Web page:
Monthly Archives: February 2011

Class Reflection-Book Clubs and Socratic Seminar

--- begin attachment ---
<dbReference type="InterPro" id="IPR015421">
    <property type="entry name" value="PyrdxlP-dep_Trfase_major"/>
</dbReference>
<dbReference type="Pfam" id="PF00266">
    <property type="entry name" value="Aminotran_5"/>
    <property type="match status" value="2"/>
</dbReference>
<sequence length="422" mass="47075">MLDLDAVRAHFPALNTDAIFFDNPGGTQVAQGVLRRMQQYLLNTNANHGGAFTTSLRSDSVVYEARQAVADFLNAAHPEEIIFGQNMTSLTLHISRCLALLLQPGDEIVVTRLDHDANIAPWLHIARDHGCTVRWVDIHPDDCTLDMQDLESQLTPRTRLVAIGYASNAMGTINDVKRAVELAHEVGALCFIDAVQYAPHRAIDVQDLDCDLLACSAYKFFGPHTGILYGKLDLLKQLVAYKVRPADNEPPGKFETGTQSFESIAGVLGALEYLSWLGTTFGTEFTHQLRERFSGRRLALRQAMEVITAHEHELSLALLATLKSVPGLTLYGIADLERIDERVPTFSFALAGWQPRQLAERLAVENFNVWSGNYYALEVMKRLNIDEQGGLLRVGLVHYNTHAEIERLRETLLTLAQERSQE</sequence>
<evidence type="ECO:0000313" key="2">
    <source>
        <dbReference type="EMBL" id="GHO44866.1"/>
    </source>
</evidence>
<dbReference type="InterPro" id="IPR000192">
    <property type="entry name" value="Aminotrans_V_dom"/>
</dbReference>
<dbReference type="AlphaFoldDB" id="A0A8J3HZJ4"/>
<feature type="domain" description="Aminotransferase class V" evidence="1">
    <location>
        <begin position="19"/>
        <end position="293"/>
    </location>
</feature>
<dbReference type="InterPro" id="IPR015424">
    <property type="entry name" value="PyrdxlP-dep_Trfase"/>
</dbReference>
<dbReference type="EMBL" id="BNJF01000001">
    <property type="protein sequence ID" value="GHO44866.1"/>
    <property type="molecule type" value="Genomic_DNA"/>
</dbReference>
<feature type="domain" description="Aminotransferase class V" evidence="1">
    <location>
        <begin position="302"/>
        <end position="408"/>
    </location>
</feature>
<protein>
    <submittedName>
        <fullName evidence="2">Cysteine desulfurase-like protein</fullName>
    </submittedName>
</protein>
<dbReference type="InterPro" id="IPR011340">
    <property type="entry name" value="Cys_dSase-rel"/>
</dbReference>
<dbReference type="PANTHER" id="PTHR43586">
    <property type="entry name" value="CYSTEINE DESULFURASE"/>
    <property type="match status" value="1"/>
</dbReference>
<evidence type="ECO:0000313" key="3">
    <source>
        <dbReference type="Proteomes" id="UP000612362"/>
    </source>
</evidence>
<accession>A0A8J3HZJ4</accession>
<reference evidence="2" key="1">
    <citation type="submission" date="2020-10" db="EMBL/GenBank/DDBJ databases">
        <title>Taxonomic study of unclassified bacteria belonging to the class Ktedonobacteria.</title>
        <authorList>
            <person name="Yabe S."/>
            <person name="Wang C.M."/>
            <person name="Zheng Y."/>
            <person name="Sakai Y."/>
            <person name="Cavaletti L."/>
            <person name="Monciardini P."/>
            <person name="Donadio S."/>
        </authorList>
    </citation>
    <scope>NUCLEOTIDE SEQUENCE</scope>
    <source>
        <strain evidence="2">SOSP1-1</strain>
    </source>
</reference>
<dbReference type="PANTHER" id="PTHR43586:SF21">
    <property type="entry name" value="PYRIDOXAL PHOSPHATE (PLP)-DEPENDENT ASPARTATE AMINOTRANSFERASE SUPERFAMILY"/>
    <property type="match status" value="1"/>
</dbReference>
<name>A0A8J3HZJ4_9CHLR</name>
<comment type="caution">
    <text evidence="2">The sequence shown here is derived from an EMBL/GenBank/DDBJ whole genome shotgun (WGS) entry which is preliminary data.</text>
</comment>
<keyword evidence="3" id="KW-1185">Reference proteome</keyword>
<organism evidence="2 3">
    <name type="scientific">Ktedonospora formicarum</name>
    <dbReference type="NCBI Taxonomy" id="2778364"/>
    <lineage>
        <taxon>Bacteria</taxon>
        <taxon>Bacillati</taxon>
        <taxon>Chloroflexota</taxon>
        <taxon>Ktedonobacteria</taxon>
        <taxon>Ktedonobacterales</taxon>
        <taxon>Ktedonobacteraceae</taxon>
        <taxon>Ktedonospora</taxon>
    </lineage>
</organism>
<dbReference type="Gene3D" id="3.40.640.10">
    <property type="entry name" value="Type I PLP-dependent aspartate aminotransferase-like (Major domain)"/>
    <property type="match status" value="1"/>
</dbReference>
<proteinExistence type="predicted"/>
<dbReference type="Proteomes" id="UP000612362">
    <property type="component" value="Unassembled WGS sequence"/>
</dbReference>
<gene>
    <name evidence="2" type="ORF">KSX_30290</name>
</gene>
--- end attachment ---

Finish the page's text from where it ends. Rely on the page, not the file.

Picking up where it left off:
The focus of this class was talking about the expectations for our book club assignment and hearing what libraries do for book clubs and lots of discussion about Socratic seminars. The guest speaker from the Ann Arbor District Library talked about two rather different worlds of book clubs, the book kits and sponsored book clubs of the AADL and a private librarian only book club that works more with themes and what’s going on in YA and teen literature. It cemented for me what makes a book club really work is having something that gets people talking and that the job of the facilitator is knowing how to keep things moving.